Scientists at Helmholtz-Zentrum Berlin (HZB) and French research facility CNRS have made advances in the development of tunnel magnetoresistance-based memory. The researchers have used the compound barium titanate to make the insulator that separates two thin layers of a magnetic material, which reduces the amount of energy needed to produce a strong magnetic field for writing data. The quirky behavior of the memory allows some of the charge carriers to move from one side of the insulator to the other. The two spin states of an electron also enable it to build memory capable of rapid and repeated data writes, and to store data permanently. The electric field can be used to switch the insulator to influence the electron spins on either side of the magnetic layer, and then control electron tunneling. The same switched state remains when all the current is removed, which would allow PC memory to draw little power and permanently store data.


Keeping Tabs on Forests
University of Minnesota News (01/19/10) Morrison, Deane

University of Minnesota (UM) researchers have developed software that enables scientists to monitor the growth and degradation of the world's forests and how they are affected by fires, logging, droughts, floods, farming, and other activities. The researchers, led by UM professor Vipin Kumar, say the new system will help climate researchers study ecosystem fluctuations and their relationship to global climate changes and human variability. "We are developing algorithms that take NASA satellite data and use it to identify and create a history of changes in the world's ecosystem," Kumar says. Recently, UM joined the Planetary Skin Institute, a collaboration between NASA and Cisco Systems, which is developing a global "nervous system" called Planetary Skin. The institute plans to gather data from air, sea, and land sensors and convert it into information that policy makers can use. The first prototype of Planetary Skin will use Kumar's system to track where and how much carbon is held in rain forests.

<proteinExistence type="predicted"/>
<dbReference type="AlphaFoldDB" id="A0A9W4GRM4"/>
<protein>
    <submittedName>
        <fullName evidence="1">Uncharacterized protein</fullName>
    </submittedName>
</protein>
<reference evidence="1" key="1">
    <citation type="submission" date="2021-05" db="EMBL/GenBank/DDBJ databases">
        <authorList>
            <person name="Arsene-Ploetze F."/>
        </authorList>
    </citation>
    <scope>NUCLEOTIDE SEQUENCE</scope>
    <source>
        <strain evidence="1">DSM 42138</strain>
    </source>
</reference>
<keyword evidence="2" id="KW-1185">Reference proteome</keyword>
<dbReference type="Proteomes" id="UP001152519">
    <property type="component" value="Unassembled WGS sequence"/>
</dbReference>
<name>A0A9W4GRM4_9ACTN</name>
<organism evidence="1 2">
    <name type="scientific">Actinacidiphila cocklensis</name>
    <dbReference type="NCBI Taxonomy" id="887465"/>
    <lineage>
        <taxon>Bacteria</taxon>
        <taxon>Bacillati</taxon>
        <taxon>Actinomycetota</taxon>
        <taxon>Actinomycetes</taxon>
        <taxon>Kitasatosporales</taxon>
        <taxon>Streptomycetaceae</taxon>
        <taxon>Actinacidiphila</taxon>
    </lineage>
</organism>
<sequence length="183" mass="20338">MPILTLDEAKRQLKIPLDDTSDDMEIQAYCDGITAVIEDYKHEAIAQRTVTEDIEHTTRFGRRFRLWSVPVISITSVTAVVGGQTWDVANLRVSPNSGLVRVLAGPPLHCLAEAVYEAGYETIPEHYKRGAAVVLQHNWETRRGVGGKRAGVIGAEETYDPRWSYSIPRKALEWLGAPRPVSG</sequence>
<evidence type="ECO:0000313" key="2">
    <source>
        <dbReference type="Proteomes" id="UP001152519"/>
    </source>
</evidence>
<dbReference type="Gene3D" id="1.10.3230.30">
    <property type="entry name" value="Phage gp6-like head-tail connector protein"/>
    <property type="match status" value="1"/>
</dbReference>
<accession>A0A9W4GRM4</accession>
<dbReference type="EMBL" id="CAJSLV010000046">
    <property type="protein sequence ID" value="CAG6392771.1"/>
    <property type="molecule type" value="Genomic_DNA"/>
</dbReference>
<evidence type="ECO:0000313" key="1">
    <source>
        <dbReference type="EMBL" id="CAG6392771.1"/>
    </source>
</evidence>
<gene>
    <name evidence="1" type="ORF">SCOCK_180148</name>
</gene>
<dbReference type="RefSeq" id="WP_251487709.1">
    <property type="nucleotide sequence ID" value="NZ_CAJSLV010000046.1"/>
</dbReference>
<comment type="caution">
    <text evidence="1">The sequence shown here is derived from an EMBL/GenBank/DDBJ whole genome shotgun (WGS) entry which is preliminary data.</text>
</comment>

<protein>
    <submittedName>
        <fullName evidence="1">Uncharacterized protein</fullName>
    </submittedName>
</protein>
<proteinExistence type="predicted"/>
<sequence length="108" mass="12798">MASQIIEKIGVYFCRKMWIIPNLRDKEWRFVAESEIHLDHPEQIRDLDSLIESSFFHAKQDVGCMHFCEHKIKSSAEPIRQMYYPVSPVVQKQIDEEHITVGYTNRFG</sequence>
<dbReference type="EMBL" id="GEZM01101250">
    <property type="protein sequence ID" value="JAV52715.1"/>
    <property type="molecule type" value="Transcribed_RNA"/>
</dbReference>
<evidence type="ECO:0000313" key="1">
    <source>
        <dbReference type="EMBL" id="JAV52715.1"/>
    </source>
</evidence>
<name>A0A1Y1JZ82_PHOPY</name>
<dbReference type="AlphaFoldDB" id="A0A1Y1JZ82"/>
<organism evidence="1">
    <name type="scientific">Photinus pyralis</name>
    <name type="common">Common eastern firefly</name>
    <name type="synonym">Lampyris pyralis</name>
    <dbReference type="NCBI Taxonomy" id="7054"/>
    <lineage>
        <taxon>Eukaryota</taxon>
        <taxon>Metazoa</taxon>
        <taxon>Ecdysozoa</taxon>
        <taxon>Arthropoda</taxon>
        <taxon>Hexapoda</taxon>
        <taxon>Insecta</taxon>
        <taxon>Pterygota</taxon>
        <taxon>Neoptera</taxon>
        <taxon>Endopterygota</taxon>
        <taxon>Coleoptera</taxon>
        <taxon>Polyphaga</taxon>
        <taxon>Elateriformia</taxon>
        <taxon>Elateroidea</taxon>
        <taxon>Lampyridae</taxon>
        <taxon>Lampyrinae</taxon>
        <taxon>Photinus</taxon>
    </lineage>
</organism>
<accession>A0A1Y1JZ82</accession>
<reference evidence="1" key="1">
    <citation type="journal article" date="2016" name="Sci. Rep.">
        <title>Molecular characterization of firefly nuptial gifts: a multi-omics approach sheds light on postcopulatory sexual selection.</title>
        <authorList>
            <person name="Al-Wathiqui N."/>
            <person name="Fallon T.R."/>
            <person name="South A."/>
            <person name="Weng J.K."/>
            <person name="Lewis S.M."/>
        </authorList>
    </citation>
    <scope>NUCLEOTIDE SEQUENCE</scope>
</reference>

S. Korean Scientists Develop Walking Robot Maid
Agence France Presse (01/18/10)

South Korean scientists say their new walking robot maid performs more advanced human-like movements than any other robot. Designed to perform household chores, Mahru-Z resembles a human in that the robot's body includes a rotating head, arms, legs, and six fingers. Mahru-Z is 4.3 feet tall, weighs 121 pounds, and has three-dimensional vision. "It recognizes people, can turn on microwave ovens, washing machines, and toasters, and also pick up sandwiches, cups, and whatever else it senses as objects," says You Bum-Jae, head of the cognitive robot center at the Korea Institute of Science and Technology. "The most distinctive strength of Mahru-Z is its visual ability to observe objects, recognize the tasks needed to be completed, and execute them." Mahru-Z can be controlled remotely through a computer server and can be used in conditions that might be harmful for humans.